I don't believe in God. I'm virtually certain that God doesn't exist, because there is no demonstrable evidence for a god or gods.
Thus I deeply doubt that anyone, alive or dead, has ever known anything about God other than what they make up in their own mind.
So I've got some simple questions for religious believers -- a number of whom are regular readers of this blog (which is kind of weird; it's sort of like avid meat-eaters frequenting a vegetarian web site).
I understand that many religious believers just have faith that God exists. They don't claim to have any special knowledge of a supernatural divinity. They hope to be ushered into God's presence after death. My questions really aren't for these people of faith.
Rather, I'm interested in those who purport to have experienced the presence of God, or at least a reflection of God, such as a holy spirit, angel, divine energy, or whatever.
Here's my questions to them:
(1) Do you claim to know something about reality that isn't known to ordinary people? If so, what is this special knowledge, and how do you know that it is true?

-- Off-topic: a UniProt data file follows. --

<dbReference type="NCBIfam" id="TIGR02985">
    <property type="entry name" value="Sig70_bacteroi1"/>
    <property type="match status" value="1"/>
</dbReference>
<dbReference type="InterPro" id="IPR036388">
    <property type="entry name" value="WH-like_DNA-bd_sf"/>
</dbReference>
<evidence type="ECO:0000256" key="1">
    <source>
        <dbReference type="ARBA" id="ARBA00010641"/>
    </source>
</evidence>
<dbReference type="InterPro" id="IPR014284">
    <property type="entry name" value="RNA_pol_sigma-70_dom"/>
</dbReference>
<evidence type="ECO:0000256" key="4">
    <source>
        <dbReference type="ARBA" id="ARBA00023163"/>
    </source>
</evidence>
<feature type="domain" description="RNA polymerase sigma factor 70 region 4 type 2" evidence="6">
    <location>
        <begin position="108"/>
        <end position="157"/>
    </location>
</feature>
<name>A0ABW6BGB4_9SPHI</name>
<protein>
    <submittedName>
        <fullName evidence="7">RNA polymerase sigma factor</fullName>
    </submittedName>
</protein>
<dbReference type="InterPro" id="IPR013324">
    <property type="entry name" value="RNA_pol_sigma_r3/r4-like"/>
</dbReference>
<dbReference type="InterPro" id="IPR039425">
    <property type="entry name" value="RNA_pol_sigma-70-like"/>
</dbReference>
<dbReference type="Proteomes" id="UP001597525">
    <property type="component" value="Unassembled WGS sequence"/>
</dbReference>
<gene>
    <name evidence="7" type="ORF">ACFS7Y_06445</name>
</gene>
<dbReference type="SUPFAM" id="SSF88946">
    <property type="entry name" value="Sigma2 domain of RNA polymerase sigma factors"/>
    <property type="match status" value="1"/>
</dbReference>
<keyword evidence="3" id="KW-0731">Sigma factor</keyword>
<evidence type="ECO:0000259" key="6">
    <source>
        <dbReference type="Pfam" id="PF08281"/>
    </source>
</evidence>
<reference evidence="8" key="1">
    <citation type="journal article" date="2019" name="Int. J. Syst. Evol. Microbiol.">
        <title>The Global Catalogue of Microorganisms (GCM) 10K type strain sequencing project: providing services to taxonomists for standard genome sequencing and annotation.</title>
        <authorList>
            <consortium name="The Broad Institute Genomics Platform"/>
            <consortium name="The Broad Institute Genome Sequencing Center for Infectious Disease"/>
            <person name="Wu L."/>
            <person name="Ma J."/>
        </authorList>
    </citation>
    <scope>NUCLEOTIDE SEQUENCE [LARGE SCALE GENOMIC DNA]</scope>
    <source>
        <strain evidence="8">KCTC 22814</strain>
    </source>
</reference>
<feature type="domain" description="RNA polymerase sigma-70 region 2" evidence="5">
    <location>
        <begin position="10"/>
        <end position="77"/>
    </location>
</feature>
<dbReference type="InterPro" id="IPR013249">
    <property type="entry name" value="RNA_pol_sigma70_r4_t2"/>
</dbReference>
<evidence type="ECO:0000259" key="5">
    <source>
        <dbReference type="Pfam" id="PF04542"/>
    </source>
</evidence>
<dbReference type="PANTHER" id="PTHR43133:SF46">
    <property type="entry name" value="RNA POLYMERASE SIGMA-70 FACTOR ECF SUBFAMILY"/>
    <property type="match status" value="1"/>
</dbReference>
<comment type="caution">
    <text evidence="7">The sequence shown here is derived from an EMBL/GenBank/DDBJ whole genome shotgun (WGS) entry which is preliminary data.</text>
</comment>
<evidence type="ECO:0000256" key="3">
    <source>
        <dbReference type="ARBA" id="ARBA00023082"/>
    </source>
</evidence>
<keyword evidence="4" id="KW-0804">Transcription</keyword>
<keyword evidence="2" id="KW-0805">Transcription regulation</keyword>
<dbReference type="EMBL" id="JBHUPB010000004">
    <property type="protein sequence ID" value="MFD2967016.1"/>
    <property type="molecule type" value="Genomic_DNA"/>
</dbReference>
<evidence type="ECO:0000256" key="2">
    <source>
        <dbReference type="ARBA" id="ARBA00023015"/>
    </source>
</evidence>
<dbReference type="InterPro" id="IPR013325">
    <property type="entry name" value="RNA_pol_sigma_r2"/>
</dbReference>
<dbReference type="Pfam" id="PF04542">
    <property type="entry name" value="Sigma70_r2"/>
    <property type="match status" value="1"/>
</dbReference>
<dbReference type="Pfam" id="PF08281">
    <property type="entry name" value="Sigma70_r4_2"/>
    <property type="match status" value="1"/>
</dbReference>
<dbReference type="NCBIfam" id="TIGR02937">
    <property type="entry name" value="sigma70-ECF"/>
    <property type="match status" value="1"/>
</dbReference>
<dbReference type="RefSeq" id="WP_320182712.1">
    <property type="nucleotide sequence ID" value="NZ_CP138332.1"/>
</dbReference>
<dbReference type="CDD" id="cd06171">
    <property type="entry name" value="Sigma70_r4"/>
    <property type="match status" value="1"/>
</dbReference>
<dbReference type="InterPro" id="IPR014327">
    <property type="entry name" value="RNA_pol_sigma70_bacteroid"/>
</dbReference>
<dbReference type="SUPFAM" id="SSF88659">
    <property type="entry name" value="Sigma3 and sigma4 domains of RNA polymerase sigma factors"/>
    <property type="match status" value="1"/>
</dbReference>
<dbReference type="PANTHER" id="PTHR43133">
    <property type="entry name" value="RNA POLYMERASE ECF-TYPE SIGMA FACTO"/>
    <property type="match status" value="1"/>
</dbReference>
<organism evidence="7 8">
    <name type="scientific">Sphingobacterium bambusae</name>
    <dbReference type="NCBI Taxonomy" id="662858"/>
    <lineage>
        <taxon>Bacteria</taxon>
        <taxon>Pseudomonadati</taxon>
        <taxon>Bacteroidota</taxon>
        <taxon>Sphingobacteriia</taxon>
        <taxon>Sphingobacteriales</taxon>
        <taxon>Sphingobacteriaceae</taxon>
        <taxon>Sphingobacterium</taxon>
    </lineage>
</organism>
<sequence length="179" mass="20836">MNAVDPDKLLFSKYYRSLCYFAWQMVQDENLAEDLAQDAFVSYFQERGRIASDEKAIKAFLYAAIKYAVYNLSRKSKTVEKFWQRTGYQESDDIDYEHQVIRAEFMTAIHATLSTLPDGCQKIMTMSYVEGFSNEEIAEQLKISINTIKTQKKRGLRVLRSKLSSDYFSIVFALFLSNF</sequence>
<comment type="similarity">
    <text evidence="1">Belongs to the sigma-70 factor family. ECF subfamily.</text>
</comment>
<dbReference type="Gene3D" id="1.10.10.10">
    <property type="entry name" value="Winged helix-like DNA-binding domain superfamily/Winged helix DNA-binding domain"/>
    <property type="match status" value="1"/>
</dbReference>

(2) Do you claim to have an elevated sense of morality that isn't possessed by ordinary people? If so, what makes you a better sort of moral person from ordinary people?
(3) Do you claim to understand what God is like? If so, enumerate some attributes of God and how you came to comprehend them.
I ask these questions because I've spent many, many years talking to people who believe in God, and I've never met a single person who had a convincing story about an actual experience of God.
One would think (as I do) that anyone who has had a glimpse of God, if not a full- blown vision, would come away from that experience with some special knowledge, special goodness, special morality, special understanding, special something.
If they can't demonstrate what this special something is, then they shouldn't expect that anyone else should take them seriously when they claim to have experienced God. Talk is cheap. Truth is expensive, in that it requires proof, evidence, facts.
In everyday life, if someone says, "I know X," it is perfectly appropriate to ask, "How do you know X? What reasons do you have for believing your knowledge is true? Show me some evidence for X."
But in the realm of religion, people are allowed to spout all sorts of crap without being challenged. Well, this atheist, along with many of my atheist friends, is tired of religious believers getting a free pass on the Truth Train.
So I'm curious to see if any religious person steps up to the Truth Plate (to mix metaphors) and takes a swing at my three questions.